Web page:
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|Universiti Kebangsaan Malaysia, Malaysia|
|Keynote: J Plant Pathol Microbiol|
|Statement of the Problem: Persicaria minor (synonym Polygonum minus) produces a broad range of secondary metabolites such as sesquiterpenes that contribute towards the unique aroma of this plant. In an effort to understand the biosynthesis of these compounds, candidate genes involved in the sesquiterpene biosynthetic pathway have been identified from an expressed sequences tags (ESTs) collection. The purpose of this study is to characterize a gene which was initially identified as an-alpha farnesene synthase gene from the EST studies. Methodology & Theoretical Orientation: The full length cDNAs from P. minus was isolated and cloned into Escherichia coli, Lactococcus lactis and Arabidopsis thaliana following standard protocols. Enzymatic assay for the recombinant sesquiterpene synthase was performed using farnesyl diphosphate as substrate and the products from the enzymatic assays were analyzed using gas chromatography-mass spectrometry (GC-MS). Findings: The full length sequence of P. minor sesquiterpene synthase cDNA clone (PmSTS) was 2035 bp in size and was expressed in E. coli as a ~65 kDa soluble protein whereas in L. lactis, the size of the recombinant protein was ~63kDa. For enzyme activity assay, the major product of the recombinant PmSTS in E. coli was α-farnesene whilst for L. lactis recombinant protein, the major product was 5-sesquiphellandrene with beta-farnesene as a minor product. Subsequent expression in A. thaliana also produced transgenic lines with increased α-sesquiphellandrene production. Finally, new expression in E. coli produced a recombinant PmSTS that released 5-sesquiphellandrene as a major product and α-farnesene as a minor product, similar to the L. lactis recombinant protein. Conclusion & Significance: The identity of a plant sesquiterpene synthase has been confirmed as a 5-sesquiphellandrene synthase. The correct identity of the gene was finally achieved due to the updated version of the mass spectral library used in identifying the products from GC-MS.|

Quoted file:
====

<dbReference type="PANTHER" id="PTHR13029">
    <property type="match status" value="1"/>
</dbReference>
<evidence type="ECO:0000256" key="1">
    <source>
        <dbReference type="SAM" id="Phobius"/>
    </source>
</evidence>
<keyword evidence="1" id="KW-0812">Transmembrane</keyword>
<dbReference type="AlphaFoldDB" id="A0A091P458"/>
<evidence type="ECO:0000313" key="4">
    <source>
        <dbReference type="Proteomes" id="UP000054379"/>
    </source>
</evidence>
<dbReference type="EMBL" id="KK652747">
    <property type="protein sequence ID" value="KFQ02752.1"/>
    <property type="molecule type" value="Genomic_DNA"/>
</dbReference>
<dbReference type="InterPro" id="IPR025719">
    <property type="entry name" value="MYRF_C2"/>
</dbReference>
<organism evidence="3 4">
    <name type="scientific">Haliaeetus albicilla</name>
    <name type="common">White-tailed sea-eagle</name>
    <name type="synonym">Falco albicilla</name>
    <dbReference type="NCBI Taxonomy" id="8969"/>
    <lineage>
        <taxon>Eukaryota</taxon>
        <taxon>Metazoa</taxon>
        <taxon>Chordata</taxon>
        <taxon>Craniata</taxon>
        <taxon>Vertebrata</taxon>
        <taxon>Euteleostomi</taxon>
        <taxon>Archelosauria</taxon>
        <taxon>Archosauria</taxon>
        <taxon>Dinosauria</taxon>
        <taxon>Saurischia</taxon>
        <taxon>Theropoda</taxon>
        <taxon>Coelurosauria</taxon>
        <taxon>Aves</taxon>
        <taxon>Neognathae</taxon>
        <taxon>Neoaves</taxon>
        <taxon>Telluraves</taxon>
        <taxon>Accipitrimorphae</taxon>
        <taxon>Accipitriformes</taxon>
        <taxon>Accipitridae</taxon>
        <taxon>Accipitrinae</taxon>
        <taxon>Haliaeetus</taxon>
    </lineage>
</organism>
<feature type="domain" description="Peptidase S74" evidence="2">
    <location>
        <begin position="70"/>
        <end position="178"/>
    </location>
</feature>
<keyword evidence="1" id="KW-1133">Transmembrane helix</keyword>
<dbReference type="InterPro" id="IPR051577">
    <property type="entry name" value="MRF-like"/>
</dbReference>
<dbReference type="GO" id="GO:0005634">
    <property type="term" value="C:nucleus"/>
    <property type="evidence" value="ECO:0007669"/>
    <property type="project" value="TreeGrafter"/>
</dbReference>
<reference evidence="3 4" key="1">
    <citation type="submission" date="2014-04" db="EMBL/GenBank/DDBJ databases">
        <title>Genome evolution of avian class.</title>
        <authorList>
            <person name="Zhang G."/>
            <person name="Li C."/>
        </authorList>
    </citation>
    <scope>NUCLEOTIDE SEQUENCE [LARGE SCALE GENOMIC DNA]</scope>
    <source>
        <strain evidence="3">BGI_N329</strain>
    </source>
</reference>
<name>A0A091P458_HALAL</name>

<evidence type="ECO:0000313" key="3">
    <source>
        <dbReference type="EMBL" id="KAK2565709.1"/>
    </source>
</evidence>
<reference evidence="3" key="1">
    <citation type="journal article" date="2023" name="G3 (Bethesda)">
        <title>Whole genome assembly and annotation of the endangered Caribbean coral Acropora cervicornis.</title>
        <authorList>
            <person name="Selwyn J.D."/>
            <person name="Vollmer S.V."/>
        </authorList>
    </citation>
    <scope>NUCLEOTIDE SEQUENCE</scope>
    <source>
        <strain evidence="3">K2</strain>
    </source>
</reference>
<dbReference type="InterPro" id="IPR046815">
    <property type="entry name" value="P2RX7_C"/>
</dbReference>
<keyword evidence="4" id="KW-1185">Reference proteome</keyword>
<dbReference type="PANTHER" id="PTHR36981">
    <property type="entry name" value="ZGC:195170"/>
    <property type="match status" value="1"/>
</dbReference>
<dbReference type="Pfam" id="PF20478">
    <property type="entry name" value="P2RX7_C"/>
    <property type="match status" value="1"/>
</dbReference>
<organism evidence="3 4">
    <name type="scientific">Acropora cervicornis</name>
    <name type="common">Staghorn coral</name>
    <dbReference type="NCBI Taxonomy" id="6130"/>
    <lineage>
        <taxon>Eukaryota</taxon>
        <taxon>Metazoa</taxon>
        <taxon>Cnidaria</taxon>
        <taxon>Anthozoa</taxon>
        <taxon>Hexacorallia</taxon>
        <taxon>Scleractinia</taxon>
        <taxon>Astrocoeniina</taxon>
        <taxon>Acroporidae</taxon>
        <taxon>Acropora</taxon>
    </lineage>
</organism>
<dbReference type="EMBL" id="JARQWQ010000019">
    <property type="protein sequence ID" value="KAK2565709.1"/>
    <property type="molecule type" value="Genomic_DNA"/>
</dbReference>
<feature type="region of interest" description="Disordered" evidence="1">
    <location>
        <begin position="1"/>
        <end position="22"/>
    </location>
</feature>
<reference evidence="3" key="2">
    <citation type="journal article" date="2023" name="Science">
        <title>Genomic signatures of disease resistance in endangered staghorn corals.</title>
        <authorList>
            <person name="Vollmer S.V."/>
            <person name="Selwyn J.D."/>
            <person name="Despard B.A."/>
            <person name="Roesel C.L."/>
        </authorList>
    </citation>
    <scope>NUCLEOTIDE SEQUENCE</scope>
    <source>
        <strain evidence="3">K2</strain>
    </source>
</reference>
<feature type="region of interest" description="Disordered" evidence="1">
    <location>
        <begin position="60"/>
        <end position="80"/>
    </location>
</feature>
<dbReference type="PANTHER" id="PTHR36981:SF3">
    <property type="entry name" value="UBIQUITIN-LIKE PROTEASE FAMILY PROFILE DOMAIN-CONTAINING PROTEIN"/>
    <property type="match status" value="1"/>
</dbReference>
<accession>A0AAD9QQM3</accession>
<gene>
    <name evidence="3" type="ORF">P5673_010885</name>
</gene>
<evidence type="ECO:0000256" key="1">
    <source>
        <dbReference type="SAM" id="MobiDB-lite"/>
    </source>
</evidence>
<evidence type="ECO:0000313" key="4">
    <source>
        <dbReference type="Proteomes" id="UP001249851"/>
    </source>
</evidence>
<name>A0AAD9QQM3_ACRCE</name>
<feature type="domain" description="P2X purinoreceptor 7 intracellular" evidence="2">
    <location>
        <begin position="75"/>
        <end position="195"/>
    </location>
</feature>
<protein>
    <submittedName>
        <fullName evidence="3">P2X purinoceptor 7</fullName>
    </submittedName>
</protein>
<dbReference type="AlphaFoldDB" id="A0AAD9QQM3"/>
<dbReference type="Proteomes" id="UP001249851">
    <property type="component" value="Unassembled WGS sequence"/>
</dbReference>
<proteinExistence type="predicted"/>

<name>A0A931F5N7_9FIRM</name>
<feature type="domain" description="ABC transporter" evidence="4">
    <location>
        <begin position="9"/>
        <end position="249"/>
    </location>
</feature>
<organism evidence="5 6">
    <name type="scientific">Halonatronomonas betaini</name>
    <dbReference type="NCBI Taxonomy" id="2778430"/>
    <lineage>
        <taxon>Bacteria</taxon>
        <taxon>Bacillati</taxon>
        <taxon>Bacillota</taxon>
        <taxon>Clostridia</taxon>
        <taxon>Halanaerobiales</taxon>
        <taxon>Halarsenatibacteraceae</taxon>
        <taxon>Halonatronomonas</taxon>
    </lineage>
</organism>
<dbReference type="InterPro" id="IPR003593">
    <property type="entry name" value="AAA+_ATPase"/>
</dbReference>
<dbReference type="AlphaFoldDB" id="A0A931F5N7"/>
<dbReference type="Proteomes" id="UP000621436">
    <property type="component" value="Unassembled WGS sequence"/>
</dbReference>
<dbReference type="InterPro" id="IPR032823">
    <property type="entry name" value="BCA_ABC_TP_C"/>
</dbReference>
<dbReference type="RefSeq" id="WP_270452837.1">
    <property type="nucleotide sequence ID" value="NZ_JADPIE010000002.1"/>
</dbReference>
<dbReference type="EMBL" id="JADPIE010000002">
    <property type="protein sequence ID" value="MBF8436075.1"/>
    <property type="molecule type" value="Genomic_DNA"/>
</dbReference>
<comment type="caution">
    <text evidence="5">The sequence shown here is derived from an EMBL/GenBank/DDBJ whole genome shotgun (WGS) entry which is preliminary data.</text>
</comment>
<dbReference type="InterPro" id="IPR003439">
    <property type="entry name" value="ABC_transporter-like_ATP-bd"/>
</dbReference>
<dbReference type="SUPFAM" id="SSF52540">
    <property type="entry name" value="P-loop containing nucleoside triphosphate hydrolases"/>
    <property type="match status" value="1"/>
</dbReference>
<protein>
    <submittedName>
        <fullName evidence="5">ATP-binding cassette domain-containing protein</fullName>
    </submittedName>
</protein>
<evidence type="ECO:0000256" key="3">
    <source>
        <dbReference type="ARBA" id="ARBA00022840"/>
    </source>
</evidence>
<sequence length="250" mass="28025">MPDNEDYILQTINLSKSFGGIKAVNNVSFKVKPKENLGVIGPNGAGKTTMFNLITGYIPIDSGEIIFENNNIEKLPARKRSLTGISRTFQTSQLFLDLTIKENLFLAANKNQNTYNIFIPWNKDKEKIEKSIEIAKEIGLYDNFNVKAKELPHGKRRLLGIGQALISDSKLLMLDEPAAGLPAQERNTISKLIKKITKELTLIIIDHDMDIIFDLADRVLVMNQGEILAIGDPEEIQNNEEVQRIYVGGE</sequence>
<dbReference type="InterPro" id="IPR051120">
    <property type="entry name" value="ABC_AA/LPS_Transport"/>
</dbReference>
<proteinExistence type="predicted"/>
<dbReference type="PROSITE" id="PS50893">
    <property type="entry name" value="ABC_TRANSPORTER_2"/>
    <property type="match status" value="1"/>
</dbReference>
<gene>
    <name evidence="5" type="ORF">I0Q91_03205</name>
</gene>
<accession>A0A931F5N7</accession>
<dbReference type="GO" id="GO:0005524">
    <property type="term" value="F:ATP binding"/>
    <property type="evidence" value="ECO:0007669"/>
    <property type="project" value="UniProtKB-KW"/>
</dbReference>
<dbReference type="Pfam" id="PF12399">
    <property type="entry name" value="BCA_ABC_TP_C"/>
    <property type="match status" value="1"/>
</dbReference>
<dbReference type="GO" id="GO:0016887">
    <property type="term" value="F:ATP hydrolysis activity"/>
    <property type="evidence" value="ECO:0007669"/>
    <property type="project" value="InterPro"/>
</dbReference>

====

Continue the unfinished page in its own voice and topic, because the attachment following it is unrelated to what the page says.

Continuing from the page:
Roohaida Othman received her PhD in Biochemistry from University of Southampton, and joined Universiti Kebangsaan Malaysia as a Lecturer in 1995. Her research interest is focused on understanding the molecular mechanisms underlying the biosynthesis of commercially important metabolites in plants and algae. Her research group has employed tools of molecular biology, biochemistry and physiology as well as genomics and transgenics technology platforms to study the enzymes involved in these pathways. They have also developed protocols for higher plant and algae RNA extraction methods and overexpression of recombinant proteins in bacterial systems. She has been Editor-in-Chief for the Journal of Tropical Plant Physiology since 2010 and has been reviewer for several journals including International Journal of Food Properties.
Email: [email protected]
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